Interestingly, dexterous Mir Jumla’s forces, along with war specialized military, did not miss attack here as well, and Shah Shuja made an escape again and fled to Arakan with his two daughters. Being the victim of a conspiracy plot, he got killed by his enemy forces with the help of another king (Betraying perpetrator). While fleeing, his wife was left with a baby son. After a few days,  they changed their location and gradually moved westwards and re-organized and made their abode at the Damodar river’s chest near today’s  Pirojpur.

And the best part lies here, the name of their baby was Firoz, and after his name, people started knowing this place as  Firozpur. As Language never stops and goes through a constant change, Firozpur came out as no exception. The form of the name has changed as well following the evolution of Language.

In 1790, Governor-General Cornwallis reformed the local administration system by reviewing and ameliorating the governance of India. And Pirojpur might also be a consequence of this measure. When the sub-division pirojpur was established, the administrative benefits from Parerhat port togra to the corresponding police station and from Kaukhali to the Munsefi court were also added Pirojpur Sub-division /city administration.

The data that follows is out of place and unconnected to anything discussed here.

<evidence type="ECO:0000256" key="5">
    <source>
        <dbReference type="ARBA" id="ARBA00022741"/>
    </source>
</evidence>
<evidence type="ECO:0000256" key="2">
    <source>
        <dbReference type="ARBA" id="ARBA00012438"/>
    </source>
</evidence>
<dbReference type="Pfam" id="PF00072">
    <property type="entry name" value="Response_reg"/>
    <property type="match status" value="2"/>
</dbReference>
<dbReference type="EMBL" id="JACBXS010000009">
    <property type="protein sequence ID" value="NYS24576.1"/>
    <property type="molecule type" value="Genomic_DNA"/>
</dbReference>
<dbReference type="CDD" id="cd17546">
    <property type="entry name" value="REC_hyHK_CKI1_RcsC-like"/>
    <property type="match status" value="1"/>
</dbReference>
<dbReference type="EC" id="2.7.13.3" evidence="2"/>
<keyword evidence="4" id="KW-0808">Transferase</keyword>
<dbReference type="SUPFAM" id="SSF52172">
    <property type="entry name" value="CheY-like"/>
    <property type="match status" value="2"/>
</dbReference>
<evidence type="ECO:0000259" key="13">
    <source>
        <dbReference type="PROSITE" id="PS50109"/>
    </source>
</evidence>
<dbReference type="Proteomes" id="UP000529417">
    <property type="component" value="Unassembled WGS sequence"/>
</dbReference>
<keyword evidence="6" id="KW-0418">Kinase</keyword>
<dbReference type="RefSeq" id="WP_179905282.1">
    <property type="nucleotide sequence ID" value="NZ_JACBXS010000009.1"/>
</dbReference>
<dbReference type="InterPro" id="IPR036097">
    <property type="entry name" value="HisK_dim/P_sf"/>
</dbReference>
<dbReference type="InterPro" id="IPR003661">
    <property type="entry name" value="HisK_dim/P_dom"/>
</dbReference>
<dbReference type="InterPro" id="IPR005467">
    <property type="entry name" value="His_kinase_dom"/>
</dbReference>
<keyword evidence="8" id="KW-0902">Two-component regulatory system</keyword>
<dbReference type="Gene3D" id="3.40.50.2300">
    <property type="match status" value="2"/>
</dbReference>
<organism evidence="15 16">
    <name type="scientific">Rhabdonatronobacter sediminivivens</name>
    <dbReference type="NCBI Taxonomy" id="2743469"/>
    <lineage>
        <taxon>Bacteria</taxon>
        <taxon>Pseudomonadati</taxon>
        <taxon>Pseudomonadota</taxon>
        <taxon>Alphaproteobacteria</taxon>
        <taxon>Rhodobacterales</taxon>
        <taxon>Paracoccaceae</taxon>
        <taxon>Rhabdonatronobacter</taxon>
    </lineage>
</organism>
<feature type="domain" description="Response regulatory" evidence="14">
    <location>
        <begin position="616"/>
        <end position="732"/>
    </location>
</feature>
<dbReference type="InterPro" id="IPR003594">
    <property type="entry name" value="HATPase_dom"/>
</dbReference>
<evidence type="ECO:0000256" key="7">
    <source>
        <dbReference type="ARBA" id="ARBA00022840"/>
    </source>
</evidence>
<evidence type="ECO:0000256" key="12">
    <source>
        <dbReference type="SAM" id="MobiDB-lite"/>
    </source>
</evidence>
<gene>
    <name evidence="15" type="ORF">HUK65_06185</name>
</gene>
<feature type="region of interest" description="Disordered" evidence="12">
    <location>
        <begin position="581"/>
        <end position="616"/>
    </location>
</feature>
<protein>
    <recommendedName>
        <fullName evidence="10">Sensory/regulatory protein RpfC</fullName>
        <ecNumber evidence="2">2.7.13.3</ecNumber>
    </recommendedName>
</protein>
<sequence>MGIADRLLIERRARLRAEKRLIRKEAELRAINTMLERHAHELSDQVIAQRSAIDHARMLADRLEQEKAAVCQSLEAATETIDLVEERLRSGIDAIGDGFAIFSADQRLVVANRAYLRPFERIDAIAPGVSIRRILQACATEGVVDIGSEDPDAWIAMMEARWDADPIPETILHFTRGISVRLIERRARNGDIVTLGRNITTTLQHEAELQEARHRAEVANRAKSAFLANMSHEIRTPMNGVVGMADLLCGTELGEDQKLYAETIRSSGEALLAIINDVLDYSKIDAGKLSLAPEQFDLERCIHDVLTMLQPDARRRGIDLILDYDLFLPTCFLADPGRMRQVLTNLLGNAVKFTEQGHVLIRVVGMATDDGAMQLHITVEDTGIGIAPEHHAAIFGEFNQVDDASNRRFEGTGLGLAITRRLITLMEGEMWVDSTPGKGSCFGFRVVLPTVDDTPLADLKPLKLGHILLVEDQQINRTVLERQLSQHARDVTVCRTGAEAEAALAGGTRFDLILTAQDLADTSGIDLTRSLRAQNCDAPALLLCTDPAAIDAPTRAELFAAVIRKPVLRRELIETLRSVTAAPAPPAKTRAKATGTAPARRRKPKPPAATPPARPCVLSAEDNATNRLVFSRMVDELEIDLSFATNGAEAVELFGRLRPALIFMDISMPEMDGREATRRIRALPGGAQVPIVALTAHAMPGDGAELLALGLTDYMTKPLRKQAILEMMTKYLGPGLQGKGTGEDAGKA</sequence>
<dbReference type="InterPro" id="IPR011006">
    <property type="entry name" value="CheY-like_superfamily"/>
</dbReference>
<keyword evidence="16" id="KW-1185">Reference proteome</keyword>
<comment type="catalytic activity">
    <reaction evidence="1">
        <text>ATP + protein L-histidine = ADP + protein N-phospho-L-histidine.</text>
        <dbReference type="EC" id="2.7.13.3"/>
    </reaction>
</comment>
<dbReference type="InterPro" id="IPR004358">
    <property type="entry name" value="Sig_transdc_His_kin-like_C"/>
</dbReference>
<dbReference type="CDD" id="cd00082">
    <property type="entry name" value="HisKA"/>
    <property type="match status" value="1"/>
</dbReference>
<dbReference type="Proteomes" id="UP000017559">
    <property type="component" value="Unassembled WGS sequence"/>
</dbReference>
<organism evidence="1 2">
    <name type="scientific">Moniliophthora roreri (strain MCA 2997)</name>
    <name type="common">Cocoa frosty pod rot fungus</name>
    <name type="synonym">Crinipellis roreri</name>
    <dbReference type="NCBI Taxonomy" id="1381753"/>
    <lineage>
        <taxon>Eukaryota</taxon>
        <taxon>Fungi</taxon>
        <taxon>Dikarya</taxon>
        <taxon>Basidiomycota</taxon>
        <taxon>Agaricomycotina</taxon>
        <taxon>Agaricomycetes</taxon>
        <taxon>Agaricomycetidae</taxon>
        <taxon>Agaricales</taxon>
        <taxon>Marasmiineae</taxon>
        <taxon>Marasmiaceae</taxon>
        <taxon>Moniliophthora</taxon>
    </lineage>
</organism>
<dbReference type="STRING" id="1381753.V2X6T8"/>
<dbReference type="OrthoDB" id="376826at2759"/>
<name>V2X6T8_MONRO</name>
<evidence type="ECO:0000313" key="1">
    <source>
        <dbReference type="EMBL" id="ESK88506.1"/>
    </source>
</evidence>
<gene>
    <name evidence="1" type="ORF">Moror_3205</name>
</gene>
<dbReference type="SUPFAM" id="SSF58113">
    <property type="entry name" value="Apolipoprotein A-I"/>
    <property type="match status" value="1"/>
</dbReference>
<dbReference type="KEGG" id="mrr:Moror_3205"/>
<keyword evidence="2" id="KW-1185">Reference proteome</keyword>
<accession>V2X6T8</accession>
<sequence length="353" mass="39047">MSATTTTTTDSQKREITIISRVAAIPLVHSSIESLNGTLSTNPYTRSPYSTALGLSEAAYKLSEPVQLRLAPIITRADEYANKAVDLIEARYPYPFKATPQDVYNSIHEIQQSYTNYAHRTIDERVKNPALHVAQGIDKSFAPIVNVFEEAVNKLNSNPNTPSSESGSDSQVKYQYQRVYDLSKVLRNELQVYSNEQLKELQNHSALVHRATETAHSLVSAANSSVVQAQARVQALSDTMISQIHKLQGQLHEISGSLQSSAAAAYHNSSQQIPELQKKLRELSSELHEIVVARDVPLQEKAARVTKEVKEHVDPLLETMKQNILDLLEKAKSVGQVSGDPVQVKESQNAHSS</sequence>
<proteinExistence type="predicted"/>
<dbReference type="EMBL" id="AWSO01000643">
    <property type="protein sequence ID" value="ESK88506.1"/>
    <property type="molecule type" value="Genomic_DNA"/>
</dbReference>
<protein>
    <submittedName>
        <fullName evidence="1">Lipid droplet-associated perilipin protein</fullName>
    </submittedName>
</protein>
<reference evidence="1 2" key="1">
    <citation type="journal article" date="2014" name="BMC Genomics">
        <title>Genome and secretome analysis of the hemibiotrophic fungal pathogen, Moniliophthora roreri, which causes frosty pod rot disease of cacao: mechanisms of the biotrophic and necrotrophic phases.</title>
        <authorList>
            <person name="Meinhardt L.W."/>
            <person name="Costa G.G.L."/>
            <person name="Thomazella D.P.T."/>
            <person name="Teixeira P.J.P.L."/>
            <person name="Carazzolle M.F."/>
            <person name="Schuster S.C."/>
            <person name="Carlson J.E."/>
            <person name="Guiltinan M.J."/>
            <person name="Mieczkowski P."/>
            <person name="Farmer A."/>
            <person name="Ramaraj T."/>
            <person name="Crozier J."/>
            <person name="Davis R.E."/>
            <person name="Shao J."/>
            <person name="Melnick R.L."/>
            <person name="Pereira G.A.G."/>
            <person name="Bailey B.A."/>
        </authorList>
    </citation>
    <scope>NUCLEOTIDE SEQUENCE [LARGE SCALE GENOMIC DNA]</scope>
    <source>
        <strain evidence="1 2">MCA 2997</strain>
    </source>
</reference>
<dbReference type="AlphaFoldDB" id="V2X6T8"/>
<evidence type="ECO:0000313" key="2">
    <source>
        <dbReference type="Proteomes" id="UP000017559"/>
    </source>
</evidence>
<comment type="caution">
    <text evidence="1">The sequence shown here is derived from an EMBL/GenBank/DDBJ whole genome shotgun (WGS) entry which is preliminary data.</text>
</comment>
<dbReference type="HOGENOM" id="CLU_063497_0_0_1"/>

The pre-dominant profession of this community is farming, and the most popular earning industry is nothing but agriculture. Gunaibibi, Asman Singh’s bout are some remarkable folk tales among many of the concerned district. Except those, Amina Bibi and Nashar Malum, Palar Gaan, Adhar Mani Vaishnavi Gaan, Anath Bandhu Gaan, Abdul Gani Bayati Gaan, Kalu Molla Gaan, Khoyaz Khizir Gaan, Gazir Gaan, Krishnalila are popular. Among the folk songs, Bhatiali, Sarigan, Marfati songs, Mukunda Das songs, Palli songs, Abdul Latif songs are notable of this district, Pirojpur.

When the first population consensus took place in Pirojpur in the winter of 1872, the total number of the corresponding district population came out 3,63,000 what now is 11,13,256 (following 2011 consensus).

In his famous ‘Language Survey of India,’ Sir George Gerson has given a sample dialect of the Pirojpur area. In this region, at the beginning of the word, the dental root, the warm sound is changed to s-s-s, and the maha prana sound is pronounced as ‘h.’ Such as shial> hial, shala> hala. But most people of this region live the Barisailla dialect.

And significant of all, this district reflects diversity!

At a glance of Pirojpur
01 Area 1307.61 Square Kilometers
02 Population 11,13,256
03 Founding Year 1984
03 Density 890/km2 (2,300/sq mi)
04 Literacy Rate 64.77% (2011)
05 Seats in the Parliament 2
06 Postcode 8500
07 Sector in Liberation War 9


  • Bhandaria
  • Kawkhali
  • Mathbaria
  • Nazirpur
  • Nesarabad
  • Pirojpur Sadar
  • Indurkani

Main Rivers:

Gabkhan, Baleshwar, Damodar, Kocha, Pona, Kochakhali, Kaliganga, Sandha, Doratana

Notable places

  • Tasmima Villa, Bhandaria
  • Bhandaria Thana Eko Park, Bhandaria
  • Aman Ullah Collage, (Baridara Complex), Khatalia Road, Bhandaria.
  • Minister Bari Mosque, Bhandaria.
  • Kuriana Floating Market
  • Kuriana Guava Garden
  • Momin Mosque.
  • Chanmari Shooting Spot
  • Pirojpur River View Eco Park (locally known as DC Park)
  • Rayerkathi Raaj Bari
  • Horiyadanga River View Eco Park, Telikhali Union, Mathbaria

Highlighted Personalities

  • Ahsan Habib
  • Delwar Hossain Sayeedi.
  • Anwar Hossain Monju.
  • Jewel Aich.
  • Tofazzal Hossain Manik Mia.
  • Khalid Hasan Milu.
  • Jannatul Ferdous Oishee.

Written by Niaz Mahmud Sakib.